I was an exceptionally gawky kid growing up.
Blame it on being a fast grower. Blame it on not having a father who played ball with me. Blame it my disinterest in sports. But I was uncoordinated.
My older cousin, Bob, who played college baseball was as close to a jock that my extended family ever had. He took me to the basketball court one day for a friendly game. When we returned home, he told my mother, “That kid is the most uncoordinated person I’ve ever seen. He needs help, or he’s going to hurt himself some day.”
Well, I didn’t hurt myself, unless you count personal dignity. My freshman year in high school, all the guys in my PE class were required to take a basketball test. It was simply dribbling a ball through an obstacle course of traffic cones. Where other were taking about 20 seconds to get through it, it took me about two minutes. The others laughed and I got embarrassed.
High school years are awkward for everyone, except those for who high school is the peak of their life. I had some highlights, but early on, it was pretty much a nightmare for me. After my freshman year, I considered going to a different school, but decided to hang in there. And it got better. I got involved in drama and music, and found an identity in creative outlets. And even though my grades weren’t that good, I got the highest ACT score in the school that year and wound up with a scholarship. I had found what I did well, and decided to stick with it.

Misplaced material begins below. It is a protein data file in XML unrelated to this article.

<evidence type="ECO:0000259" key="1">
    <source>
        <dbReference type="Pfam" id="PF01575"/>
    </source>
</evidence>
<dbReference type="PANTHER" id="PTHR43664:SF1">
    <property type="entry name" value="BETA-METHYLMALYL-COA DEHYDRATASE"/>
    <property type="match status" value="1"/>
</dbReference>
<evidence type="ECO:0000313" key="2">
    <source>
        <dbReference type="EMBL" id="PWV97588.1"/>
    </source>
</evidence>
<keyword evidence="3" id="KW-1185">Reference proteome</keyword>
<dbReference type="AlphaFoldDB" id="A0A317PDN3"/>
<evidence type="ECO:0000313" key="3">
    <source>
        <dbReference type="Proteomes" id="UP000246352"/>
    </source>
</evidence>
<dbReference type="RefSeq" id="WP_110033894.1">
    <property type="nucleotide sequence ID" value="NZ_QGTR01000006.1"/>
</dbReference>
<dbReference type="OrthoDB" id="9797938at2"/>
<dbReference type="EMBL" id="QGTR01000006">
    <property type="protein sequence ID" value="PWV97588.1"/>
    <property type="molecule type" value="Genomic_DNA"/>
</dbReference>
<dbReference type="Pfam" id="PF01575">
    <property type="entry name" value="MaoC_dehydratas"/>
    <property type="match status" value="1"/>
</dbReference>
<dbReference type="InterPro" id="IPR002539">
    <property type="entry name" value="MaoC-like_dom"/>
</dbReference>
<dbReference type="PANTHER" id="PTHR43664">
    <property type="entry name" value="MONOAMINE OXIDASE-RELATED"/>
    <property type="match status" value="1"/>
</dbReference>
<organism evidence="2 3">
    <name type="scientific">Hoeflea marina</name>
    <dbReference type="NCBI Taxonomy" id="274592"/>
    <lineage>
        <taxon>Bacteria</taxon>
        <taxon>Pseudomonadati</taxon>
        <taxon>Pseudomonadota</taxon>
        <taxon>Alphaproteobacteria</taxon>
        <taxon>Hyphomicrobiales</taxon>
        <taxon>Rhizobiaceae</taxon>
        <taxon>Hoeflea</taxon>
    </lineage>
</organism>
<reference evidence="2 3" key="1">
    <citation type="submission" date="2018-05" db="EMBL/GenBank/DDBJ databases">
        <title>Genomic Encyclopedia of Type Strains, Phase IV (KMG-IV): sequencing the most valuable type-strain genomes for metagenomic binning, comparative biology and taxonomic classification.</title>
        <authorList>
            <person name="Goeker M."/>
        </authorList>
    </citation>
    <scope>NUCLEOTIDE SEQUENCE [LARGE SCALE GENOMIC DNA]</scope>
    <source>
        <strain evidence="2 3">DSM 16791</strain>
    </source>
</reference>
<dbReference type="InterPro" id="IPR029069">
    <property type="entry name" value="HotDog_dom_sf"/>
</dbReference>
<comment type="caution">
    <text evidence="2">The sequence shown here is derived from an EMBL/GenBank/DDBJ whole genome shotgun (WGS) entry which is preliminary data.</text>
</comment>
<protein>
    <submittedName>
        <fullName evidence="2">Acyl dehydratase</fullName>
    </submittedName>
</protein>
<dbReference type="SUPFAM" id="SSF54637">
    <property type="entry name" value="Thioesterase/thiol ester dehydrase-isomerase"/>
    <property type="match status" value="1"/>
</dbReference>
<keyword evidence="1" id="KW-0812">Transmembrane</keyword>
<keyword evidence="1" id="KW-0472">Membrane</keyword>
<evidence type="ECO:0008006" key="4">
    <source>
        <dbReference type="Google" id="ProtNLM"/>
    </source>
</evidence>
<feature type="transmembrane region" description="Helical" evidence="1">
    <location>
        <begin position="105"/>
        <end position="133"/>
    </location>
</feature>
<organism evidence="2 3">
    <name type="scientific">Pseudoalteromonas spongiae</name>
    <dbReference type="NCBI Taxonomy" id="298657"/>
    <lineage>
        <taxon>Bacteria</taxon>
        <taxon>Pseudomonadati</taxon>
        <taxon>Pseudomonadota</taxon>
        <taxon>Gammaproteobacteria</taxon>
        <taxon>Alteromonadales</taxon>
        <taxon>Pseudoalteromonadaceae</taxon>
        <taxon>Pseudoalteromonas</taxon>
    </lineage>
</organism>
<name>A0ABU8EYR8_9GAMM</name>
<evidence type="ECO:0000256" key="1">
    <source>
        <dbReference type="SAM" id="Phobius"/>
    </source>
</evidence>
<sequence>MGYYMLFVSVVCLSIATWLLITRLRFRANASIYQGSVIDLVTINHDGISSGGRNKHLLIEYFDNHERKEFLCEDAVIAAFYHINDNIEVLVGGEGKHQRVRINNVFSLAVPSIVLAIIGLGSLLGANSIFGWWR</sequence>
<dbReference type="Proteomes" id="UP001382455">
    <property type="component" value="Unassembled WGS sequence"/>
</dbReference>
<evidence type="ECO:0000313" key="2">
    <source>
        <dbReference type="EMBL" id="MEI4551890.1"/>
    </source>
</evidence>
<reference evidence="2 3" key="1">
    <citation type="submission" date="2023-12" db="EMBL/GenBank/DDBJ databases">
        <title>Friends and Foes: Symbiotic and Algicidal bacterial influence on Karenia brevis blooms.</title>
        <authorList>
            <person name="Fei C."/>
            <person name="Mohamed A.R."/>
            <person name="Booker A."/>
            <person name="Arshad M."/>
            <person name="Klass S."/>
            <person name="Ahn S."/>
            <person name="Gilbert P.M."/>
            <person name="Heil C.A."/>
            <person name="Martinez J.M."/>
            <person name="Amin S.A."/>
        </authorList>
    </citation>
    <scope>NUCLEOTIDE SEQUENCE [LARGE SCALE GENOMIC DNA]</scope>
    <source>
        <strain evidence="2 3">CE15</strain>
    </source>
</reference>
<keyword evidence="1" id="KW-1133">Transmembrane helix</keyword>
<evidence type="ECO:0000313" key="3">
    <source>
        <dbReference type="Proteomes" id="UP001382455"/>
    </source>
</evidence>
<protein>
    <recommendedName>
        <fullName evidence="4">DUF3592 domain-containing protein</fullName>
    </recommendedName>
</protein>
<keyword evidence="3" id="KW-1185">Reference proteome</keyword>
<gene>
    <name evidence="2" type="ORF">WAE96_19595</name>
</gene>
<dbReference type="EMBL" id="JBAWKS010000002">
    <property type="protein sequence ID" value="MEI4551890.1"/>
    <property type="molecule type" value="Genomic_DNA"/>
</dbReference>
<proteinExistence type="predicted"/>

And that’s the lesson here. Everyone…and I mean everyone…has something they don’t do well, something that they aren’t proud of. On the flip side, everyone has something they do well. You succeed in life by sticking with what you do well, becoming passionate about it and making that your identity.
I have a student now who suffers from stuttering. It makes for embarrassing class presentations, in the case of one of my classes on video, but he doesn’t let that stop him. And he has one thing going for him: he is a very good writer. Whether that has developed as compensation for his oral skills or simply a God-given gift, in years to come I know he will embrace both the natural strengths he has as well as his ongoing challenges.
Don’t let others sell you on their definition of success, or on what kind of person you need to be. Be yourself and be happy. Do your best, and challenge yourself to do better.
In other words, take those lemons and make lemonade.